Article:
But surely this has to be persuasive, right? How could it not be? I find it persuasive in every instance. Take health care: I don't care if they can promise that everyone will have total coverage and no one will ever be sick again. Our nation simply doesn't have the money now to cover 30 million new people. Even if it were a government program I could get behind like...um...hmm...giving every law-abiding household a handgun and lessons on how to use it, we just are too far in debt to be adding new programs to the list, no matter what they are.
And certainly we have too much debt to spend $40 to get a dollar of benefit.
September 19, 2009
I was just reading an article about how a Muslim girl is suing Abercrombie and Fitch because they discriminated against her for wearing a headscarf. In the comments section, a different Muslim girl is arguing that everyone has the Constitutional right to work wherever they want. She said a size 20 woman has the right to be a runway model. Quote: "That's the right of an American citizen per our grand Constitution."
Does anyone even read the Constitution anymore? Apparently everyone's high school government class was as bad as mine.
September 18, 2009
After the huge march on Washington last weekend, and the defunding of ACORN this week, I am feeling more like We the People can pressure the government to represent us.
Here are a few things that regular old Americans have achieved since I wrote that I was unsettled:
For an explanation of the list, in case you're not familiar with all of them, listen here.
I am feeling more optimistic.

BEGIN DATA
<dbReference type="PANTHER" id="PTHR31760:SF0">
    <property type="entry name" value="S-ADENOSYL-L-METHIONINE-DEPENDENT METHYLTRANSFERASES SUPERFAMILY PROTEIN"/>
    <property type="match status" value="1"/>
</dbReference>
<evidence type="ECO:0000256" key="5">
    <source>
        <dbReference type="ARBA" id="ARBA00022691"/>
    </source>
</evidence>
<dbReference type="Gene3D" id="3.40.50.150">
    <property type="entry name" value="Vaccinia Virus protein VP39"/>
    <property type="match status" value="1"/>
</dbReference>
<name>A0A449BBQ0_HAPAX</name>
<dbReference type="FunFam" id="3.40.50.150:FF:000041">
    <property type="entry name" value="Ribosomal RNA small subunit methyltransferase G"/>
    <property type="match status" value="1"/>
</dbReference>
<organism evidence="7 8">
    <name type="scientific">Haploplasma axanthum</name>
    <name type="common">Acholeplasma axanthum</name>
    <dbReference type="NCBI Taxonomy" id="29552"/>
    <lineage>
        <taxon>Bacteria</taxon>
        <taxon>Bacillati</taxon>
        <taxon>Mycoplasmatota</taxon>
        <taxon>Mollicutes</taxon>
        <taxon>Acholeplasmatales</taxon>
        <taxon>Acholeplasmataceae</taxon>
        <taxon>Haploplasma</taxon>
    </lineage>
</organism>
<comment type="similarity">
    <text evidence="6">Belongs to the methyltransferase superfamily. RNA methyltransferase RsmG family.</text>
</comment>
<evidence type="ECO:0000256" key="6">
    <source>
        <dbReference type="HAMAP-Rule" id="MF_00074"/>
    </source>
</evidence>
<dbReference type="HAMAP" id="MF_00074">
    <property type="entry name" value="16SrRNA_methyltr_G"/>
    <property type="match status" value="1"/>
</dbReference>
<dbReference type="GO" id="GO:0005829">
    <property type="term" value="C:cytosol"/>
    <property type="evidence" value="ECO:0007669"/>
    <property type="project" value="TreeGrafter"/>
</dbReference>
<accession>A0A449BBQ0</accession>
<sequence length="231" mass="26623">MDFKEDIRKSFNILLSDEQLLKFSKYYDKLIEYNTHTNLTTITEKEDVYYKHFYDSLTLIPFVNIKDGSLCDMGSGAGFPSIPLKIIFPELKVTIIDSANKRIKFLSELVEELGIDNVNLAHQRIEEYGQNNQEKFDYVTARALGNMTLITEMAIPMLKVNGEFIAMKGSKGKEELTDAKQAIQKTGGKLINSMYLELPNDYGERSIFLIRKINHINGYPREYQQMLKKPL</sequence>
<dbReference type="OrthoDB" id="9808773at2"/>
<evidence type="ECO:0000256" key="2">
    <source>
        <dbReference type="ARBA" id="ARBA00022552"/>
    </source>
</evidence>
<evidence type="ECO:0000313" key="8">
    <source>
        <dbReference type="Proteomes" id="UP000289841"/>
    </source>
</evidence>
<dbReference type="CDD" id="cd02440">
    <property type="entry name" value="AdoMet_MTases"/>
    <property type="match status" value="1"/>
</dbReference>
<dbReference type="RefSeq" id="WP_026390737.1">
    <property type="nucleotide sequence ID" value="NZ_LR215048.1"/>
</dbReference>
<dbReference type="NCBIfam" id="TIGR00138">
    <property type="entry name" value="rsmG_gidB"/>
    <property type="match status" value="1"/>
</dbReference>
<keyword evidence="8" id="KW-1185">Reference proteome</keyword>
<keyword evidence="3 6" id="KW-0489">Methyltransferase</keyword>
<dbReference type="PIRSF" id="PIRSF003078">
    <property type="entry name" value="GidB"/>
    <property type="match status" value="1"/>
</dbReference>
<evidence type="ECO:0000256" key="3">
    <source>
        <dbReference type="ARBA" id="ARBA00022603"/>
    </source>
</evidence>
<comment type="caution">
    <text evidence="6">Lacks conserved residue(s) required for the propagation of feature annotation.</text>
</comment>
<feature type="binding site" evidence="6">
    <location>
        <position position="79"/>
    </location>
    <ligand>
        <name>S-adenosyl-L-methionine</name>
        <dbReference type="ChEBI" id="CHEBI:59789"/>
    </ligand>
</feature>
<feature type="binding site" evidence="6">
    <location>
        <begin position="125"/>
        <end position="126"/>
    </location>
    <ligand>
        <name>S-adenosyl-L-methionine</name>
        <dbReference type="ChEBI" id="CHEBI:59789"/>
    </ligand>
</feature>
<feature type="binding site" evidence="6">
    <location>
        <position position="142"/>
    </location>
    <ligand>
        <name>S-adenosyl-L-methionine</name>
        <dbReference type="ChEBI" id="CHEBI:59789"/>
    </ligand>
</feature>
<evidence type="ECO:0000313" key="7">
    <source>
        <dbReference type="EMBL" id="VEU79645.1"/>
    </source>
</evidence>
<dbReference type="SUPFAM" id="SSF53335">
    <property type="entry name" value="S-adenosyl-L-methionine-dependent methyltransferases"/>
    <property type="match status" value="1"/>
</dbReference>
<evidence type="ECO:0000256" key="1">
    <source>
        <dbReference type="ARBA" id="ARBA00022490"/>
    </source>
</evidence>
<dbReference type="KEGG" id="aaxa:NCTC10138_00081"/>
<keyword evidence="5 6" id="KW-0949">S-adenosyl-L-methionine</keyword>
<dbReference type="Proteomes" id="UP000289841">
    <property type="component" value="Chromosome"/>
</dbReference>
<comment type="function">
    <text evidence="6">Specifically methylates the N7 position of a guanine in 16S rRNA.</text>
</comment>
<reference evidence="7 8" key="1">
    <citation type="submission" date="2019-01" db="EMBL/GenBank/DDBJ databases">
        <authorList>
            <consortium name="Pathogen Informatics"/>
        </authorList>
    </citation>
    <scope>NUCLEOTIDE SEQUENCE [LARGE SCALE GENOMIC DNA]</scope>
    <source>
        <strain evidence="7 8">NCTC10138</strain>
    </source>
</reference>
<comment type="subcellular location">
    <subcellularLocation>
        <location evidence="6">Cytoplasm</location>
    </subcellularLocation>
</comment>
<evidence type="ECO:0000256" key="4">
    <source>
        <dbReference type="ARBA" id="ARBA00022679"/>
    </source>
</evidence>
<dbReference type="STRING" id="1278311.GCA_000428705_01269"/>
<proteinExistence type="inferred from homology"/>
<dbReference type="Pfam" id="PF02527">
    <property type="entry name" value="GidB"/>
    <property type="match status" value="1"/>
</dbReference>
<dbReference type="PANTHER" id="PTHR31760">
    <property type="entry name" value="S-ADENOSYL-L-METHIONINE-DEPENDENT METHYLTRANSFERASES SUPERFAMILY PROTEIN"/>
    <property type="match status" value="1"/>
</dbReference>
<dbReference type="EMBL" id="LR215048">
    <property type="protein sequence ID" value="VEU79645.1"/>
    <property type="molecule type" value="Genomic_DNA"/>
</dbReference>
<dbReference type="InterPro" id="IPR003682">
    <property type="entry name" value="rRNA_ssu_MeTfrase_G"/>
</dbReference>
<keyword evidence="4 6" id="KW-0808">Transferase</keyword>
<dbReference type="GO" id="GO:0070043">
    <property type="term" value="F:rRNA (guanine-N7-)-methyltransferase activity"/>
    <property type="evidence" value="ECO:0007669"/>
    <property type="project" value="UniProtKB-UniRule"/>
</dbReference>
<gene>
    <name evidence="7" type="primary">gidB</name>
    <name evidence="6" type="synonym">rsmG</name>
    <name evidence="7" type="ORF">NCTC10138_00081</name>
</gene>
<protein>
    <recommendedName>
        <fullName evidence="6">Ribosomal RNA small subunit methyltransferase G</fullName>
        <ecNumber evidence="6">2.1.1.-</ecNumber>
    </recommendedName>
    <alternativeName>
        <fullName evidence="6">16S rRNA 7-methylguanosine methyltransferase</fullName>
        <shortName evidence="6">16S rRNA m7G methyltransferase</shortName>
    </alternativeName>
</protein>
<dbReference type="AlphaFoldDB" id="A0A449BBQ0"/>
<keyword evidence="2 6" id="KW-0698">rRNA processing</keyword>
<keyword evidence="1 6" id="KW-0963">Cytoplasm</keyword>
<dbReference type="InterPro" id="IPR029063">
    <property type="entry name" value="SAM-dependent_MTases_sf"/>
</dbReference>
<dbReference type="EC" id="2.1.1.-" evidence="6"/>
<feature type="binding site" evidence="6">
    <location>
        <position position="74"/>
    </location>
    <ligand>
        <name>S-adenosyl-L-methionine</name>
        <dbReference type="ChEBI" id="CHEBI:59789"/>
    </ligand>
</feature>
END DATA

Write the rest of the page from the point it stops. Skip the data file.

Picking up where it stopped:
September 15, 2009
I got in a black cashier's line at Walmart. She took the lady in front of me and then switched off her light, saying that I'd have to change lines because she needed to close down for a few minutes. So I hopped over to the line next to hers, behind three other people. The black cashier finished up with the lady she was helping, puttered around for about 30 seconds, found out that she was no longer needed to help clean up another register, and then turned her light back on and motioned for a black lady who was just walking up to the checkout area to get in her line.
Raaaaacist! She helped a black customer instead of telling me to go ahead and get back in her line! She took a black lady who'd just arrived to checkout instead of white me, who'd been waiting for several minutes! I need a Beer Summit!
Now, I don't really think it was racial discrimination at Walmart. I think the cashier was kinda boorish and lazy, and that she didn't care who she helped next as long as she was doing her job. When I called her on it, she apologized as if the thought had never crossed her mind to ask me to return to her line. She didn't do it because I was white; she did it because she was unobservant and clueless.
But it got me thinking and I remembered the above statistic from a recent Newsweek article about children's racial attitudes. If almost every single black pre-teen says they're constantly being discriminated against, then it seems to me that, if the tables were turned and a white cashier helped a white customer over a black one, some people out there are interpreting that as racism.
I don't think it's racism. I think it's laziness, or bad manners, or tunnel vision you get from doing the same mundane task all day long. But I don't for one second think she pushed me out of her line because I was white. But do black people think that? It seems some of these pre-teens probably do. How else could they all say they've been discriminated against recently? A few may have truly met with bigotry, but a good number of them must just be interpreting the slightest offenses as racism.